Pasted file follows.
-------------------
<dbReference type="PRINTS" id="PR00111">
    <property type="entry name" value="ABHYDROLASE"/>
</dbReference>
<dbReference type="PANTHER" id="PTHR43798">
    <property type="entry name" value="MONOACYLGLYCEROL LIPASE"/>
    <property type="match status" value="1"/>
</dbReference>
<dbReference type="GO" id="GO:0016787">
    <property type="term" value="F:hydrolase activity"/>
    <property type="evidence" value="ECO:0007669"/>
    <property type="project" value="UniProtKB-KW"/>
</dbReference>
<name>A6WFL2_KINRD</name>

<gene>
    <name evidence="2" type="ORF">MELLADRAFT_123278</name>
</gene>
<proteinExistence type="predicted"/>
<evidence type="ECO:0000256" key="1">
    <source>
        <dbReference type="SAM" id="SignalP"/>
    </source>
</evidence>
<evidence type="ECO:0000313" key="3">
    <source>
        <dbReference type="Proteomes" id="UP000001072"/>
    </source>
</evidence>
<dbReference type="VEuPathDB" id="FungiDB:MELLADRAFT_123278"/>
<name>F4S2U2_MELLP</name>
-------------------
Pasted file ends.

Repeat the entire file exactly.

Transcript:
<dbReference type="PRINTS" id="PR00111">
    <property type="entry name" value="ABHYDROLASE"/>
</dbReference>
<dbReference type="PANTHER" id="PTHR43798">
    <property type="entry name" value="MONOACYLGLYCEROL LIPASE"/>
    <property type="match status" value="1"/>
</dbReference>
<dbReference type="GO" id="GO:0016787">
    <property type="term" value="F:hydrolase activity"/>
    <property type="evidence" value="ECO:0007669"/>
    <property type="project" value="UniProtKB-KW"/>
</dbReference>
<name>A6WFL2_KINRD</name>

<gene>
    <name evidence="2" type="ORF">MELLADRAFT_123278</name>
</gene>
<proteinExistence type="predicted"/>
<evidence type="ECO:0000256" key="1">
    <source>
        <dbReference type="SAM" id="SignalP"/>
    </source>
</evidence>
<evidence type="ECO:0000313" key="3">
    <source>
        <dbReference type="Proteomes" id="UP000001072"/>
    </source>
</evidence>
<dbReference type="VEuPathDB" id="FungiDB:MELLADRAFT_123278"/>
<name>F4S2U2_MELLP</name>